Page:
Prime Minister Shinzo Abe will visit Pearl Harbor with US President Barack Obama, becoming the first Japanese leader to travel to the site of the Japanese attack that drew the United States into World War II.
Abe’s visit was announced on Monday, only two days before the 75th anniversary of the deadly December 7, 1941 assault on the US naval base in Hawaii.
His journey to Pearl Harbor will be part of a December 26-27 visit to Obama’s home state, where they will hold talks and visit the war site together.
“It’s a visit to commemorate the victims,” Abe said. “We should not repeat the horror of war.”
The White House confirmed the upcoming meeting in Hawaii, saying “the two leaders’ visit will showcase the power of reconciliation that has turned former adversaries into the closest of allies, united by common interests and shared values”.
More than 2,300 US servicemen died in the aerial attack, which will be marked on Wednesday by a remembrance ceremony and a moment of silence at 7:55 am local time, when the Japanese planes hit their first target.
Abe said that he wanted his meeting with Obama to highlight the countries’ close current relationship.
“I’d like to make it an opportunity to send a message to the world that we will further strengthen and maintain our alliance towards the future,” he said, a signal to the incoming US President Donald Trump administration.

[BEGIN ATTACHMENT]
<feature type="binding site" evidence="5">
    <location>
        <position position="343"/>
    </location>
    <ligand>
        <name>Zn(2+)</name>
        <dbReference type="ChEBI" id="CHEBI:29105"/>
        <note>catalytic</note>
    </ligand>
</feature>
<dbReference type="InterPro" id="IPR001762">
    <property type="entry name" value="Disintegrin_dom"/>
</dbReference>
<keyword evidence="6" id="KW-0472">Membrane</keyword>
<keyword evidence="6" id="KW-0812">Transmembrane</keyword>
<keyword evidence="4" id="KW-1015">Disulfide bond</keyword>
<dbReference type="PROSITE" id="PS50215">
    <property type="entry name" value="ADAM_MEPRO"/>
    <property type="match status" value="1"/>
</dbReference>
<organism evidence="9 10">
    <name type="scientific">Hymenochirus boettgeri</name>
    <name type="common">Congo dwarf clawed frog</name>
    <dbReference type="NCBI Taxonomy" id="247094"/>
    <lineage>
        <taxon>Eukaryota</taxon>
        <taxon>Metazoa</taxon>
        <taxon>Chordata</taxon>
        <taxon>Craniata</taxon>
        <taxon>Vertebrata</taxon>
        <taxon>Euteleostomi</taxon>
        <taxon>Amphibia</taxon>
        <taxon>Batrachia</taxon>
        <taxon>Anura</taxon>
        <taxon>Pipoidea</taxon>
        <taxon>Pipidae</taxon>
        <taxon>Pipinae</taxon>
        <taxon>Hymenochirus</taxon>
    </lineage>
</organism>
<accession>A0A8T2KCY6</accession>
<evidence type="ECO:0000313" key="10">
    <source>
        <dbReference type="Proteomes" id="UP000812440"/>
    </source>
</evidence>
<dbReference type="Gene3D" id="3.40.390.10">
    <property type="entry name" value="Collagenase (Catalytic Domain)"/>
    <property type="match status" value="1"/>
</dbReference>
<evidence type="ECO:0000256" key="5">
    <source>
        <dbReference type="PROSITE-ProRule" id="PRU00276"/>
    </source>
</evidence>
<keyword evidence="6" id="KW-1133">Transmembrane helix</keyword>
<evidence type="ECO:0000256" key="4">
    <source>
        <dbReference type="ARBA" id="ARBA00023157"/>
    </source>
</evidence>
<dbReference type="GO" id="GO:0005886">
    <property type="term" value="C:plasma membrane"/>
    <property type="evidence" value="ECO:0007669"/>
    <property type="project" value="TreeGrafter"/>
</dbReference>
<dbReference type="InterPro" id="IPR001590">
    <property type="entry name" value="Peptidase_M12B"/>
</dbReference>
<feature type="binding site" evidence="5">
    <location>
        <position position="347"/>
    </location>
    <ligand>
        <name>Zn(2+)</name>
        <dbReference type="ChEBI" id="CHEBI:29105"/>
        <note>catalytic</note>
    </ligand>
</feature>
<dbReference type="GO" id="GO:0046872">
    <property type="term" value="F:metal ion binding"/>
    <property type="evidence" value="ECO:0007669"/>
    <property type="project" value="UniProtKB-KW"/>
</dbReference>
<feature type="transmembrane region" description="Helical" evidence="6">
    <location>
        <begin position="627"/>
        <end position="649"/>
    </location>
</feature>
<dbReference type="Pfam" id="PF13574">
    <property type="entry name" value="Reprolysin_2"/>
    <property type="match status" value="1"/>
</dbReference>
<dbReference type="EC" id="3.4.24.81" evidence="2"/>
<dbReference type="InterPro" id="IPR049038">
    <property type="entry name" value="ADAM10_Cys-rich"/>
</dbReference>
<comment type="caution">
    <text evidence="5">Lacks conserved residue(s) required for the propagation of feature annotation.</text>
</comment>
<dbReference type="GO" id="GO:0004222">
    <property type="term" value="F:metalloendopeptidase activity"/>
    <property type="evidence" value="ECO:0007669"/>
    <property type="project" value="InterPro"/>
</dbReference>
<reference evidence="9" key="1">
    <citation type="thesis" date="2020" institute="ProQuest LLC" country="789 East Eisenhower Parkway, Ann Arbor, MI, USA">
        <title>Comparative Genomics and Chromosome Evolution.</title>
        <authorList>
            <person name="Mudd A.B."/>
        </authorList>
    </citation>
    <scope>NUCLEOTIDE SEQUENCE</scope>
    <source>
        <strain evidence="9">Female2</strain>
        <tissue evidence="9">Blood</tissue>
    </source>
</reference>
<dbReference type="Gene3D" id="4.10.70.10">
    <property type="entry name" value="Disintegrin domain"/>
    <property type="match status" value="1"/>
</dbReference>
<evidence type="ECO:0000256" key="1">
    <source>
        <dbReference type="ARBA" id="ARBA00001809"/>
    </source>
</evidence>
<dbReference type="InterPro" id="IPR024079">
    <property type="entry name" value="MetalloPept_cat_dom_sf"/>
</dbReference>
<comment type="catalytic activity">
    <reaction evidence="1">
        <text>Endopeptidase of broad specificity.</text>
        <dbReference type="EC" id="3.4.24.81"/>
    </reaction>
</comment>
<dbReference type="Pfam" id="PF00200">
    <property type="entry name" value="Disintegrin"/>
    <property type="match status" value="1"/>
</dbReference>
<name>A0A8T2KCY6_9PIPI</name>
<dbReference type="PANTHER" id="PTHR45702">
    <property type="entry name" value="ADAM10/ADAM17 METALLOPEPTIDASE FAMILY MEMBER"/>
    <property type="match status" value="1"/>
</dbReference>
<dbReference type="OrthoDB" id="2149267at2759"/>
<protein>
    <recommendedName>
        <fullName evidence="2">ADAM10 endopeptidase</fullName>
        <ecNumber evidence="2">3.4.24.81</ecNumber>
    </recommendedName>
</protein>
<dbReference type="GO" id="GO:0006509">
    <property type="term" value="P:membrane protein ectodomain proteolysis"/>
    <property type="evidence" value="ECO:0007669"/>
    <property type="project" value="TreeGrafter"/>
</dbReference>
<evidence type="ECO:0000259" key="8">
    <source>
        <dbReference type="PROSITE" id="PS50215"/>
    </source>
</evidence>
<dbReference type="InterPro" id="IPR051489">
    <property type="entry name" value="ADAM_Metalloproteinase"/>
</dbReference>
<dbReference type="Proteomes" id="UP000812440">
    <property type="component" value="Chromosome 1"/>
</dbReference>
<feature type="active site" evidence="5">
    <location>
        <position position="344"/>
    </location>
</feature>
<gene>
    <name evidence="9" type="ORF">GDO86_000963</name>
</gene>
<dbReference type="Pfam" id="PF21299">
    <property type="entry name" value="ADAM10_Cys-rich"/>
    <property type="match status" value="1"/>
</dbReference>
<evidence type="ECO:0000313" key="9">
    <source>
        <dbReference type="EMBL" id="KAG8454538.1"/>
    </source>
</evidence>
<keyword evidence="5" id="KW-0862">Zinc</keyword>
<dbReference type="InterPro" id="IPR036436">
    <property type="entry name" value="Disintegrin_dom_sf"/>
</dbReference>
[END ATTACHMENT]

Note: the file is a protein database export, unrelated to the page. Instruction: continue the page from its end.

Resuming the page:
The US maintains numerous military bases in Japan, along with about 47,000 troops, under a security treaty that obligates it to protect the country, crucial for Tokyo given its restraints on waging war.
But Japan was shocked at Trump’s statements on the campaign trail – that the Asian nation should pay more to support US troops and might even consider developing its own nuclear weapons.
Though he later walked back on the comments, they jolted public opinion in the world’s only country to ever be attacked by atomic bombs.
In August 1945, the US dropped two nuclear bombs on Japan, ending the war.
Obama went to Hiroshima in May, becoming the first sitting US president to visit one of the nuclear attack sites. He laid a floral wreath at the memorial, spoke of the suffering of the victims and reiterated his call for the abolition of nuclear weapons, but did not offer apology for the attack.
It is unlikely that Abe will apologise for Pearl Harbor either.
Abe, a staunch nationalist who has called for Japan to revise the war-renouncing constitution imposed on it by US occupiers after the war, has made statements appearing to question whether his country was an aggressor.
And while standing by apologies made by his predecessors for the war in Asia, he said last year that Japan’s future generations need not say sorry.